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Single-crystalline chromium silicide nanowires and their physical properties.

Hsu HF, Tsai PC, Lu KC - Nanoscale Res Lett (2015)

Bottom Line: It was found that single-crystal CrSi2 nanowires with a unique morphology were grown at 700°C, while single-crystal Cr5Si3 nanowires were grown at 750°C in reducing gas atmosphere.The crystal structure and growth direction were identified, and the growth mechanism was proposed as well.This study with magnetism, photoluminescence, and field emission measurements demonstrates that CrSi2 nanowires are attractive choices for future applications in magnetic storage, photovoltaic, and field emitters.

View Article: PubMed Central - PubMed

Affiliation: Department of Materials Science and Engineering, National Cheng Kung University, No.1, University Rd, Tainan, 701 Taiwan.

ABSTRACT
In this work, chromium disilicide nanowires were synthesized by chemical vapor deposition (CVD) processes on Si (100) substrates with hydrous chromium chloride (CrCl3 · 6H2O) as precursors. Processing parameters, including the temperature of Si (100) substrates and precursors, the gas flow rate, the heating time, and the different flow gas of reactions were varied and studied; additionally, the physical properties of the chromium disilicide nanowires were measured. It was found that single-crystal CrSi2 nanowires with a unique morphology were grown at 700°C, while single-crystal Cr5Si3 nanowires were grown at 750°C in reducing gas atmosphere. The crystal structure and growth direction were identified, and the growth mechanism was proposed as well. This study with magnetism, photoluminescence, and field emission measurements demonstrates that CrSi2 nanowires are attractive choices for future applications in magnetic storage, photovoltaic, and field emitters.

No MeSH data available.


TEM analysis of chromium silicide nanowires. (a) Low magnification, (b) high-resolution TEM images of CrSi2 nanowires grown at 700°C. The inset in (b) shows the corresponding fast Fourier transform (FFT) pattern with a zone axis of [1–10]. (c) Low magnification, (d) high-resolution TEM images of Cr5Si3 nanowires grown at 750°C. The inset in (d) shows the corresponding FFT pattern with a zone axis of [0–11].
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Fig2: TEM analysis of chromium silicide nanowires. (a) Low magnification, (b) high-resolution TEM images of CrSi2 nanowires grown at 700°C. The inset in (b) shows the corresponding fast Fourier transform (FFT) pattern with a zone axis of [1–10]. (c) Low magnification, (d) high-resolution TEM images of Cr5Si3 nanowires grown at 750°C. The inset in (d) shows the corresponding FFT pattern with a zone axis of [0–11].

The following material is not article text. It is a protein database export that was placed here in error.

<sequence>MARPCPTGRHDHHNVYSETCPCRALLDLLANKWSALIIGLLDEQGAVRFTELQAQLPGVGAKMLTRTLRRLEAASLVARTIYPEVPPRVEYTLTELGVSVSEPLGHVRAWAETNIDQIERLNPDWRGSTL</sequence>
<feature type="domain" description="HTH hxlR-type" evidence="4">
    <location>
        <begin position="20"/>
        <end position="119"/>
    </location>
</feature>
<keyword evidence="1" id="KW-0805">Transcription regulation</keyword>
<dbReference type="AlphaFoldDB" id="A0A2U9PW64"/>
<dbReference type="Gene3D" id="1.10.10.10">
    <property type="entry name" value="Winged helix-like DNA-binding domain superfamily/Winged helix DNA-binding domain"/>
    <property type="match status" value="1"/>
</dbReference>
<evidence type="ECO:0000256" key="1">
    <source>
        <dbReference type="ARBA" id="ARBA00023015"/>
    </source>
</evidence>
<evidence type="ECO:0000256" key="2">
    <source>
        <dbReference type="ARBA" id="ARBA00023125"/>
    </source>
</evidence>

Mentions: In this work, we controlled different parameters to realize how they influence the nanowires’ growth, morphology, and physical properties. With source and substrate at 700°C and the flow gas of 120 sccm, we obtained dense CrSi2 nanowires with a length of approximately 20 μm as shown in Figure 1a by chemical vapor deposition. Interestingly, in Figure 1b, the nanowires grew from the particle with almost coherent growth direction and the morphology was rare. XRD analysis in Figure 1c shows (111), (003), and (112) major plane peaks, indicating that the nanowires have a C40 hexagonal structure. The TEM image of Figure 2a shows that the nanowires are 10 to 50 nm in diameter. In Figure 2b, the high-resolution transmission electron microscopy (HRTEM) image and the corresponding fast Fourier transform (FFT) pattern in the inset identifies the materials to be single-crystal CrSi2 nanowires of a hexagonal structure with lattice constants, a = 0.4428 nm and c = 0.6369 nm (JCPDS card no. 35–0781); the growth direction is [001], and the interplanar spacing of plane (003) is 0.2098 nm. Additionally, we tried 750°C with hydrogen as reducing atmosphere and obtained Cr5Si3 nanowires of approximately 10 μm in length and of a different morphology as shown in Figure 1d. In Figure 1e, we found that the nanowires grew from nanoparticles again. XRD analysis in Figure 1f shows two phases, CrSi2 and Cr5Si3; for further investigation on the atomic structures of the nanowires, we conducted TEM analysis as shown in Figure 2. From the TEM image of Figure 2c, the nanowire was of approximately 80 nm in diameter. The HRTEM image and the corresponding FFT pattern in the inset of Figure 2d confirm that the single-crystal Cr5Si3 nanowire has a BCT D8m structure with lattice constants, a = 0.9165 nm and c = 0.4638 nm (JCPDS card no. 51–1357); also, the nanowire is with [100] growth direction, and the interplanar spacing of plane (200) is 0.4571 nm.Figure 1